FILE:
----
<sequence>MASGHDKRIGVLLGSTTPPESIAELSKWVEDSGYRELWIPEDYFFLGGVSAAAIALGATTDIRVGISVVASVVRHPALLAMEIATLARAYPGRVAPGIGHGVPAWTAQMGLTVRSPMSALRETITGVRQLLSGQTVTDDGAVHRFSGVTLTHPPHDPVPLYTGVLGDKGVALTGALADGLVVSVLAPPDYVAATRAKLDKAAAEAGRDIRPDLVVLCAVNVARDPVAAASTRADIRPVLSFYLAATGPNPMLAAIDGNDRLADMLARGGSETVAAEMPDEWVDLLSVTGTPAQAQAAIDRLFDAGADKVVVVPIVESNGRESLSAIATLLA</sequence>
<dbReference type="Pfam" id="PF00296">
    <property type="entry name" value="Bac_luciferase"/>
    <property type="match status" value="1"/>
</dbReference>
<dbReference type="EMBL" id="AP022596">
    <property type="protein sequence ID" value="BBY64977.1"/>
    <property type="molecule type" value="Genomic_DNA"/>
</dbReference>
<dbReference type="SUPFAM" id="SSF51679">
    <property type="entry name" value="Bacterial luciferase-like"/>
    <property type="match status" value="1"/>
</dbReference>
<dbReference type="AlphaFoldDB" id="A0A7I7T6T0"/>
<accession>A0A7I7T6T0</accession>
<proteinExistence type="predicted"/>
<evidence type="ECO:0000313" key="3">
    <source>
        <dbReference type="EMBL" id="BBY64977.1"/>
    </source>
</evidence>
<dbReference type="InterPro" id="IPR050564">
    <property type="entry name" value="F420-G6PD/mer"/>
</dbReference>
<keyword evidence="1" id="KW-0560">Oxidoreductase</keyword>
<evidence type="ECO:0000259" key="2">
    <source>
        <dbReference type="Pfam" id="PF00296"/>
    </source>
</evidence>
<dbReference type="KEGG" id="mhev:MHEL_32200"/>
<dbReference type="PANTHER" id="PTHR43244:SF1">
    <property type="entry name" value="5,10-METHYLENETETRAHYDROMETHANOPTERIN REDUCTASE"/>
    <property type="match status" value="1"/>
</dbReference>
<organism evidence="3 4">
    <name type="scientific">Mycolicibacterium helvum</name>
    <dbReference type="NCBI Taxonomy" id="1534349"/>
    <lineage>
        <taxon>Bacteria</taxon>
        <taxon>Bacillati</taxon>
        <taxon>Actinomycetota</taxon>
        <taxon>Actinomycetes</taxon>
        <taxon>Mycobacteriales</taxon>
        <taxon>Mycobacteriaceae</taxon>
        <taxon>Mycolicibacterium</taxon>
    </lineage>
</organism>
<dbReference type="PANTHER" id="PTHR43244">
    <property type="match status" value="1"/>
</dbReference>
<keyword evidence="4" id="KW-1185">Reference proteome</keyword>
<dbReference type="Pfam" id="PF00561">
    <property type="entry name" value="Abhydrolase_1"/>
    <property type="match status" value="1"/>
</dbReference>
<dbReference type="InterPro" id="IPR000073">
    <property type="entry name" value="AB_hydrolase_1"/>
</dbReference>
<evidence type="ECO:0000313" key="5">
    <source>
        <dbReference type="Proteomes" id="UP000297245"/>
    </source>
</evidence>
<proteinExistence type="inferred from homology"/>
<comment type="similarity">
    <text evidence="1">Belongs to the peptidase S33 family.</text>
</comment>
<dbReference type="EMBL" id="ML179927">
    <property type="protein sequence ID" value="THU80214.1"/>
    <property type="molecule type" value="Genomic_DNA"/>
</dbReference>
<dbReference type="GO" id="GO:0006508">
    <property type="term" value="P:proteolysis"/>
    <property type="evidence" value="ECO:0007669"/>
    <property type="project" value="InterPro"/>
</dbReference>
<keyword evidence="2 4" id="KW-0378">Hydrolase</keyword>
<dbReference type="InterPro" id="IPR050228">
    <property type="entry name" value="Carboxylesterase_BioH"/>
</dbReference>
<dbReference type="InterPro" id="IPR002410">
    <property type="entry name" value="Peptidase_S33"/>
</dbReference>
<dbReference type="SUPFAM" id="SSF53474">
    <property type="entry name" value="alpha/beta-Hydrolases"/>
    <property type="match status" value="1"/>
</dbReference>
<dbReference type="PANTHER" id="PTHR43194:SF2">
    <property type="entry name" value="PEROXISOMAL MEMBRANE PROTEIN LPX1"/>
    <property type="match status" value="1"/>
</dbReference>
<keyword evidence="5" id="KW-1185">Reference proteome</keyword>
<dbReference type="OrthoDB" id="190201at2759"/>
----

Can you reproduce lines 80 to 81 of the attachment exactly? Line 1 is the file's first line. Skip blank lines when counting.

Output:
    <property type="entry name" value="Carboxylesterase_BioH"/>
</dbReference>